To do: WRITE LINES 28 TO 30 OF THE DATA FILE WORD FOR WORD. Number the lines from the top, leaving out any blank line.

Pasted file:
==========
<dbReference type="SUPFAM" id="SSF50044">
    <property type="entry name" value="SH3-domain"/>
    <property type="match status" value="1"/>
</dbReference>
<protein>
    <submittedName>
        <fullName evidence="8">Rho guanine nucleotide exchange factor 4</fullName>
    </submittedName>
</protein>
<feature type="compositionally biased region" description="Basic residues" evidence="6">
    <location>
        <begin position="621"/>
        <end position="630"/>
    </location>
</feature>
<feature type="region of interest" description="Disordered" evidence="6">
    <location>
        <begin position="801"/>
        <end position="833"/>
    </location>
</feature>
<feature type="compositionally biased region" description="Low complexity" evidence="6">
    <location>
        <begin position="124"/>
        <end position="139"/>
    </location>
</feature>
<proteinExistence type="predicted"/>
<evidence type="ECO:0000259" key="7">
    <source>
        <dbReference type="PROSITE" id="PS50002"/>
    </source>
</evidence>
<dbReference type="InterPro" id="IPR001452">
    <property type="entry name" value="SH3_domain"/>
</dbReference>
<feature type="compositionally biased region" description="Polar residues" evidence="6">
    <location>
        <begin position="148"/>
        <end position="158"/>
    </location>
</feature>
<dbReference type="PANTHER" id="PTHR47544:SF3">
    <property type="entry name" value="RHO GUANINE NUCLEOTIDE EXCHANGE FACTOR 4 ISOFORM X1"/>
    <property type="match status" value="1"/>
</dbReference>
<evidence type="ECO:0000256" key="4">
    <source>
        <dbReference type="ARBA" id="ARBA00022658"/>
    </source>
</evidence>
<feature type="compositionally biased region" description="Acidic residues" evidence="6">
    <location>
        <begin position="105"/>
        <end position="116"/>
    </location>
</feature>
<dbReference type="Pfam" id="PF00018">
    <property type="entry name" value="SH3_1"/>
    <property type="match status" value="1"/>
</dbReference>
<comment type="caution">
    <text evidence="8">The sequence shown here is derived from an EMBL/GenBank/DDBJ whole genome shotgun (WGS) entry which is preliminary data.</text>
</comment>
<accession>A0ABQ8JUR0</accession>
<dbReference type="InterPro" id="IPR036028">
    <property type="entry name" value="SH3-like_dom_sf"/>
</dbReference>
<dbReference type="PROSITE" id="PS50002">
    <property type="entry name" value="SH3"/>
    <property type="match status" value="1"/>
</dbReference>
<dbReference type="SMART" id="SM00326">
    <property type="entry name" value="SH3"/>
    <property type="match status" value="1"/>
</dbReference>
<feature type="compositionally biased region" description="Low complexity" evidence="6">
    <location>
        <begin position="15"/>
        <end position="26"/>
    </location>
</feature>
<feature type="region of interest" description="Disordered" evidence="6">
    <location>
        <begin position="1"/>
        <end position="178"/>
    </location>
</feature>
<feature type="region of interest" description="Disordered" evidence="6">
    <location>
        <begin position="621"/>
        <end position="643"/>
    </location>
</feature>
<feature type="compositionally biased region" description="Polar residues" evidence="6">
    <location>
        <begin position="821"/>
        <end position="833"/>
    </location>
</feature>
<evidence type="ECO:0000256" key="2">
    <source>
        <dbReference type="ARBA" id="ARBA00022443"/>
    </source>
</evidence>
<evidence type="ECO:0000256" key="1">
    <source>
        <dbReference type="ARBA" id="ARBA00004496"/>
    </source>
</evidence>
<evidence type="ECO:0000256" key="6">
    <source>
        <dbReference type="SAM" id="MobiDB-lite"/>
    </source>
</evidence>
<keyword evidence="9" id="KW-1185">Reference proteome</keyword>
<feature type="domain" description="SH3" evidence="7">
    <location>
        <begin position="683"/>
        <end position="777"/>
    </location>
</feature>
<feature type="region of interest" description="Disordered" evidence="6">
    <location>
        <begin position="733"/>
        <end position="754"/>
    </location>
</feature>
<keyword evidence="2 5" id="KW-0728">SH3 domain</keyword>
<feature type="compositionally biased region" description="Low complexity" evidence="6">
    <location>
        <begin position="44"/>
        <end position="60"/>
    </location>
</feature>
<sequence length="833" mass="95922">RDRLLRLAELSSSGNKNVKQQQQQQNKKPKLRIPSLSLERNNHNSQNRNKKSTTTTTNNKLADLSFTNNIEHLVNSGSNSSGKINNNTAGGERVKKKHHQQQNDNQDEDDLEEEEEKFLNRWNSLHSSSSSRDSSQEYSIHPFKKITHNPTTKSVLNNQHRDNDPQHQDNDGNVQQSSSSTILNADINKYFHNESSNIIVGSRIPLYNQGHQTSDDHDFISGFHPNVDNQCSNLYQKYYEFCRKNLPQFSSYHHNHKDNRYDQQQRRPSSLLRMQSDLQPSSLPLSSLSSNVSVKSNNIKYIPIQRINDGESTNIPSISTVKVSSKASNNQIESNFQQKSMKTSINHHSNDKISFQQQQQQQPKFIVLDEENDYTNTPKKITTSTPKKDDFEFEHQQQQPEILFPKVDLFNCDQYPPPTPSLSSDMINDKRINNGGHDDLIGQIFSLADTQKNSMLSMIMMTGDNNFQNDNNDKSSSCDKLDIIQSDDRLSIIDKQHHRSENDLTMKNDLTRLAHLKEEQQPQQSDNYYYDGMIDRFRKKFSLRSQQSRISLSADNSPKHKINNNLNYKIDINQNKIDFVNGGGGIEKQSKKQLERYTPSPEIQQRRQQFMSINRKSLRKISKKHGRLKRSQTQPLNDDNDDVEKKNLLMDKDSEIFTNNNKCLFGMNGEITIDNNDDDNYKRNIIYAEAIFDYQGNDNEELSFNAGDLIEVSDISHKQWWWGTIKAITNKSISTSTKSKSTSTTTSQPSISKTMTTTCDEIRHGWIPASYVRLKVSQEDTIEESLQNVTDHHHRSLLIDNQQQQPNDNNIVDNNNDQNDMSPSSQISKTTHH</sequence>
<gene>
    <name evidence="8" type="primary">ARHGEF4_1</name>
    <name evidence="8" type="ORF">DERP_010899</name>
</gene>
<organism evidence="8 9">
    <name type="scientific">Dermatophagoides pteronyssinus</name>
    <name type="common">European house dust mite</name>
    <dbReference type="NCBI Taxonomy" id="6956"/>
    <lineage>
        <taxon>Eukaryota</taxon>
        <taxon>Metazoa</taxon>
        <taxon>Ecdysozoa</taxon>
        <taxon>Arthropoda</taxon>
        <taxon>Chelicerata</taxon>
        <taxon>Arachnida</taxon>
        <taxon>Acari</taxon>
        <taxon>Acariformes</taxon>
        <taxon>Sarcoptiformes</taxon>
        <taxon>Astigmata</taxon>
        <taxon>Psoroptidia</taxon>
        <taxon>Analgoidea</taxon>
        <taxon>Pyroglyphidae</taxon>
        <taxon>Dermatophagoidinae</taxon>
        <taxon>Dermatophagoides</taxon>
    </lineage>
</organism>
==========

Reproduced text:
<proteinExistence type="predicted"/>
<evidence type="ECO:0000259" key="7">
    <source>